In our recent whitepaper on Why Organizations are Modernizing their Applications with Distributed, Multi-Cluster Kubernetes Deployments, we noted the strong correlation between Kubernetes containerization and workload distribution. The lightweight portability of containers makes them ideally suited to distribution, while their abstraction facilitates deployment to non-homogenous federated compute platforms. Moreover, Kubernetes brings configurable orchestration at each infrastructure location to best coordinate this sort of distributed multi-region, multi-cluster topology.
In other words, we noted, organizations that have already adopted Kubernetes are primed to rapidly adopt modern edge deployments for their application workloads. Even those that are still at the single-cluster stage are in a position to rapidly leap-frog to the distributed edge. Recent research by SlashData on behalf of the Cloud Native Computing Foundation confirms this correlation between edge, containers, and Kubernetes, noting developers working on edge computing having the highest usage of both containers (76%) and Kubernetes (63%) of surveyed segments.
Our earlier whitepaper talks in-depth about the “why” of modernizing through distributed, multi-cluster edge deployments, including broad benefits such as availability and resiliency, eliminating lock-in, improving performance and latency, increasing scalability, lowering cost, enhancing workload compliance and isolation, and more. If you haven’t read it yet, we encourage you to give it a look.
Once you’re clear on the benefits for your particular application workloads, how do you go about moving them to the edge? Or, if you’ve already started the journey, how do you streamline the process? Explaining the “how” of edge deployment is the subject of this paper.
The Complexity Conundrum
Complexity is frequently cited as one of the main challenges in adopting a multi-cluster topology, and the more distributed that topology, the more complex it can be to manage. This creates a conundrum, because as explained in our earlier paper, the more distributed your multi-cluster environment, the more benefits you reap.
Take latency, for example. This is one of the most important considerations for user experience, and one of the factors that’s directly impacted by edge compute. Simply put, the closer your application is to your user base, the more responsive that workload will be to user requests. This holds true regardless of whether your base is concentrated in a single region (for instance, the U.S.) or spread globally, but the broader the distribution, the more latency and workload placement need to be carefully considered.
Yet no less an authority than Google says that, while latency is one of the biggest factors in selecting compute regions (so important, they say, that you should regularly reevaluate and rebalance regions to reduce latency), concern over complexity can prevent addressing this issue. According to Google’s Best Practices for Region Selection “Even if your app serves a global user base, in many cases, a single region is still the best choice. The lower latency benefits [of distribution] might not outweigh the added complexity of multi-region deployment.”
Clearly, complexity (and inherent cost) is a major challenge for distributed deployments, particularly when those deployments are federated – so much so that it can prevent organizations from making decisions that are clearly in their best interest. Where does this complexity come from?
Two factors are in play. The first involves the tools and processes that are used to run the application workload itself in a multi-cluster Kubernetes deployment. The second is the management and operation of the underlying edge network, which gets progressively more complicated and cost-sensitive as distribution (across regions and networks/operators) increases.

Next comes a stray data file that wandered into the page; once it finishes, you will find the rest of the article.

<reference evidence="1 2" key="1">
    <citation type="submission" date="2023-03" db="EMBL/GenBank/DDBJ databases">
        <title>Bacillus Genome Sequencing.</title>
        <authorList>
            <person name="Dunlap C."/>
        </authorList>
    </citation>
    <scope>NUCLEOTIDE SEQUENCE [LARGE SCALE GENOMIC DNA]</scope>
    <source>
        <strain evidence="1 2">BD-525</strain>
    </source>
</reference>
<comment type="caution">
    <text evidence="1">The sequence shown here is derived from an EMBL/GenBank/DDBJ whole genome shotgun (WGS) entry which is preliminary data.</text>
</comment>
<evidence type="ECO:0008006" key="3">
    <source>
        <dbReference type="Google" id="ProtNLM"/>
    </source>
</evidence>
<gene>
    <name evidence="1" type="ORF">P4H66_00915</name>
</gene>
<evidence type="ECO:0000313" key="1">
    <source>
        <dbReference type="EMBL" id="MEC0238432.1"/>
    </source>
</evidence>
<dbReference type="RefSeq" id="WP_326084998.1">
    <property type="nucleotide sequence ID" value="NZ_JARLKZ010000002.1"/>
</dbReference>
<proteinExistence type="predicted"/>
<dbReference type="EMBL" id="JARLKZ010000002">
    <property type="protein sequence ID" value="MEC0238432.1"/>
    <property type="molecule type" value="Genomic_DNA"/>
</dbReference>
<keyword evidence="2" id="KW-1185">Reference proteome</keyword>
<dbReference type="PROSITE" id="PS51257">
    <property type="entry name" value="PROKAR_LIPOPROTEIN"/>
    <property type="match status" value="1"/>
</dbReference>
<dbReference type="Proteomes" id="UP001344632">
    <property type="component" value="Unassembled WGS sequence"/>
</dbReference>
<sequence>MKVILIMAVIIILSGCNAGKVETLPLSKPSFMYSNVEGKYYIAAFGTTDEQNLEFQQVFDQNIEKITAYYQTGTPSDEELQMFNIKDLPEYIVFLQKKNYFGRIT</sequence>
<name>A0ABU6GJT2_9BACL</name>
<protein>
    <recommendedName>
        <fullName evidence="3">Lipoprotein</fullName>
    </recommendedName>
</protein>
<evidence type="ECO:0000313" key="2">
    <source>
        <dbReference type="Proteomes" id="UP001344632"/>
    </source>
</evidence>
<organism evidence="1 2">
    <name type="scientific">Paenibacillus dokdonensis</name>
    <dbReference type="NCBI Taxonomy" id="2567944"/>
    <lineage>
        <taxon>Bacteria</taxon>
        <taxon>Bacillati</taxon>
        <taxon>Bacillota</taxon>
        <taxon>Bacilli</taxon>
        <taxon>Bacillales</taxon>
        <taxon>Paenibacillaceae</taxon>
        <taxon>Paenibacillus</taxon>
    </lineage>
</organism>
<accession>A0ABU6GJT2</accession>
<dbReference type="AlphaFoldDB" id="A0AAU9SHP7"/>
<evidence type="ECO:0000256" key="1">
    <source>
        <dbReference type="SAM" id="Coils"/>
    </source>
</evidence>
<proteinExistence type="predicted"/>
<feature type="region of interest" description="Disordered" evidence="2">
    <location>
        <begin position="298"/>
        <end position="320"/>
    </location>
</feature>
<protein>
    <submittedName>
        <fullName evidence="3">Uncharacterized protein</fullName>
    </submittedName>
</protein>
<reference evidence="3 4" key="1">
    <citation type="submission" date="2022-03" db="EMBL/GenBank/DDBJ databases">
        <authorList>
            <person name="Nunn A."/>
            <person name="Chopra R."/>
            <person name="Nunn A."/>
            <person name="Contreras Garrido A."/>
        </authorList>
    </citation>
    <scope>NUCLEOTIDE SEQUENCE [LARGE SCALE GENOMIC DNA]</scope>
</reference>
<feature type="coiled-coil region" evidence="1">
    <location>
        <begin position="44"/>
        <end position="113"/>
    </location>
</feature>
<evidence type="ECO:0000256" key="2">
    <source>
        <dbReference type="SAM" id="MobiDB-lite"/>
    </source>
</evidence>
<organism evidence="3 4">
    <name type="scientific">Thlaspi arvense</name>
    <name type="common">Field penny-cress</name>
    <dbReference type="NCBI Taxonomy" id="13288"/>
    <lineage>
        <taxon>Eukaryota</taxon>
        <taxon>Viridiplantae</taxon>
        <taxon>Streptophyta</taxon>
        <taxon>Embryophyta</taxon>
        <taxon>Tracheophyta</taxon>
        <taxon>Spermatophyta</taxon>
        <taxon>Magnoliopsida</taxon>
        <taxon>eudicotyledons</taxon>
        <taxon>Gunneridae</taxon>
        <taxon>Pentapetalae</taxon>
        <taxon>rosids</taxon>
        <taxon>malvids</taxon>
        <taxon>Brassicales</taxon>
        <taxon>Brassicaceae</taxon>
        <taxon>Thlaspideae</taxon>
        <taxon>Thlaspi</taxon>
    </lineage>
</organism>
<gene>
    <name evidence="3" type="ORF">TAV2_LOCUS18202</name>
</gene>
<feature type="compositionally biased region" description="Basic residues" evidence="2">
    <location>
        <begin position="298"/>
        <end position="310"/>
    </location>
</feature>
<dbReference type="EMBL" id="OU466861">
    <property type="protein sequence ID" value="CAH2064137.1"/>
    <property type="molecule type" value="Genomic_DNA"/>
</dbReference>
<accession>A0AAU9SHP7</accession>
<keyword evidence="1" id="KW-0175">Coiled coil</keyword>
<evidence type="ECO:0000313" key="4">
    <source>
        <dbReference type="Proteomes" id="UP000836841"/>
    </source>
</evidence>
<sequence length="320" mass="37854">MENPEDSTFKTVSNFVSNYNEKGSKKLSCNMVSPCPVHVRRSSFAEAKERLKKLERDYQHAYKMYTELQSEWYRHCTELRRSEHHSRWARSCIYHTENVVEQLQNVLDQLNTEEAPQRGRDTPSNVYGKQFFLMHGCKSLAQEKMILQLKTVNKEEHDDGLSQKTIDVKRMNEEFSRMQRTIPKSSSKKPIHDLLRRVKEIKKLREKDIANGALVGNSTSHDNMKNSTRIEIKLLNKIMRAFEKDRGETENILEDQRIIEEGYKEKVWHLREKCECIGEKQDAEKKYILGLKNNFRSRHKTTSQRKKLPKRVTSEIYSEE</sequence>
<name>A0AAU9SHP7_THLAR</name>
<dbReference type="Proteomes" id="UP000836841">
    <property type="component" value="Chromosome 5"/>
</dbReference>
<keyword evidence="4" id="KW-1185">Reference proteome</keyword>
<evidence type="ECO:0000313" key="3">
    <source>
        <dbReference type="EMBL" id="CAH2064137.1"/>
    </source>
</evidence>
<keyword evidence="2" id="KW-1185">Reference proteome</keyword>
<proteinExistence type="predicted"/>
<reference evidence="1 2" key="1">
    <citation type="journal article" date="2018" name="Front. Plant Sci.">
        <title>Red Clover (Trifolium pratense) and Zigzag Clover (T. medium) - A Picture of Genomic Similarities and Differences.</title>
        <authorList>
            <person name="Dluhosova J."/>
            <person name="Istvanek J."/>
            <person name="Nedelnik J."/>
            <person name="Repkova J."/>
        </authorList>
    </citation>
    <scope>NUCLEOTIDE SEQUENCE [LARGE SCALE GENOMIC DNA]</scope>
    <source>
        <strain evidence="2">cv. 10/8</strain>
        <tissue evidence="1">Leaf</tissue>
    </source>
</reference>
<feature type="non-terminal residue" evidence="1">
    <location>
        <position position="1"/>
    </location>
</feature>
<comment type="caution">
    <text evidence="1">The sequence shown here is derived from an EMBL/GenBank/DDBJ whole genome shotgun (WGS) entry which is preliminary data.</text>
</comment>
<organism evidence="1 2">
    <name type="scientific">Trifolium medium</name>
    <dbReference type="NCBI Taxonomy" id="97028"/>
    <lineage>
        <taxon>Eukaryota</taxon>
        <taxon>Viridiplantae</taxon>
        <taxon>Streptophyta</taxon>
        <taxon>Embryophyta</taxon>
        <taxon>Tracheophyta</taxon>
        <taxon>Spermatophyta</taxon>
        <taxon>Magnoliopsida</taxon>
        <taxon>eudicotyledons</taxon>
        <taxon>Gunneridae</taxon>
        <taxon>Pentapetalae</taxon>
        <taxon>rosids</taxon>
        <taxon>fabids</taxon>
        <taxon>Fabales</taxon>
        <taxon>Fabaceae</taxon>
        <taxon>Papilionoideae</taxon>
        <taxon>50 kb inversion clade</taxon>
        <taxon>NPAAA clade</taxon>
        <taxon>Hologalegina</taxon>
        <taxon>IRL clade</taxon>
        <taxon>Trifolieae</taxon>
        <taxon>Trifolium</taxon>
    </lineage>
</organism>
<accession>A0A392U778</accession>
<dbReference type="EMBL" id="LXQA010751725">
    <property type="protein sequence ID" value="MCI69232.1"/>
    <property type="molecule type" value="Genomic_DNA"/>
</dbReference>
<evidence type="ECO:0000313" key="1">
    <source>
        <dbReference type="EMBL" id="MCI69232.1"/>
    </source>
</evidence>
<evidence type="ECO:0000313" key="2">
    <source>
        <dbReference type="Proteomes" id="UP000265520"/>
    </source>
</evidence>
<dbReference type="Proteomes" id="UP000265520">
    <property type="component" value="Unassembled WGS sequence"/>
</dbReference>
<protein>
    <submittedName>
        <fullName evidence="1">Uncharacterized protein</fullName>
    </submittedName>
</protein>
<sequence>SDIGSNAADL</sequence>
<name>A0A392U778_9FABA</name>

While there is considerable overlap in a modern DevOps environment, the development team (the app owner) tends to be more focused on the process pipeline, while the operations team (the infrastructure owner) wrestles with cluster management and network optimization.
Image source: edureka
Both are important to how organizations manage overall application delivery, and each has its own complexity challenges to overcome. Let’s look in greater detail.
Application Deployment at the Edge – The Developer View
Moving application workloads to the edge differs from a centralized cloud deployment on two vectors: first, it’s multi-cluster instead of single cluster, and second, it’s distributed (and as part of that, often federated across different regions/operators). From a developer’s perspective, this distributed multi-cluster Kubernetes deployment impacts four elements of application ownership:
Developers need to continuously build, modify and deliver/deploy containers. In typical cloud deployments, this involves a simple calculation of determining which single cloud location will deliver the best performance to the maximum number of users, then connecting your codebase/repository and automating build and deployment through CI/CD. But what happens when you add hundreds of edge endpoints to the mix, with different microservices being served from different edge locations at different times? Which new tools and modified processes do you need to consider?
With multiple distributed clusters, you’ll need to adjust processes and configuration for cluster discovery. Your systems need to be able to find the clusters in an automated fashion to cater for the sheer volume of potential runtime locations and, because the infrastructure team and tooling may change target or available locations. As importantly, you need to be able to decide how many and on which edge endpoints your code should be running at any given time for optimal cost and performance.
Orchestration and Failover Between Clusters
Operations teams need to manage and optimize the constant orchestration across these nodes among a heterogeneous makeup of infrastructure, and, should something go wrong, understand and control failover between clusters or providers to ensure application availability.
Finally, you need to ensure proper credential management across these distributed clusters (rotating secrets, generating TLS certificates, etc.), which becomes exponentially more complex vs a centralized single-cluster deployment.
Application Management at the Edge – the Ops View
Not surprisingly, managing multiple distributed clusters is much more complex than managing a centralized deployment, especially as those clusters spread across regions and operators in a federated environment. The things that ops teams are concerned about include:
Cluster Connection and Tracking
Maybe you’ve got 5-10 clusters, maybe you’ve got a hundred. Where are they? What’s their status? How are you handling DNS and BGP/IP address management? How are you ensuring availability to the development team? How and when are you optimizing cluster placement as workloads and demand shift (hourly, daily, over time)?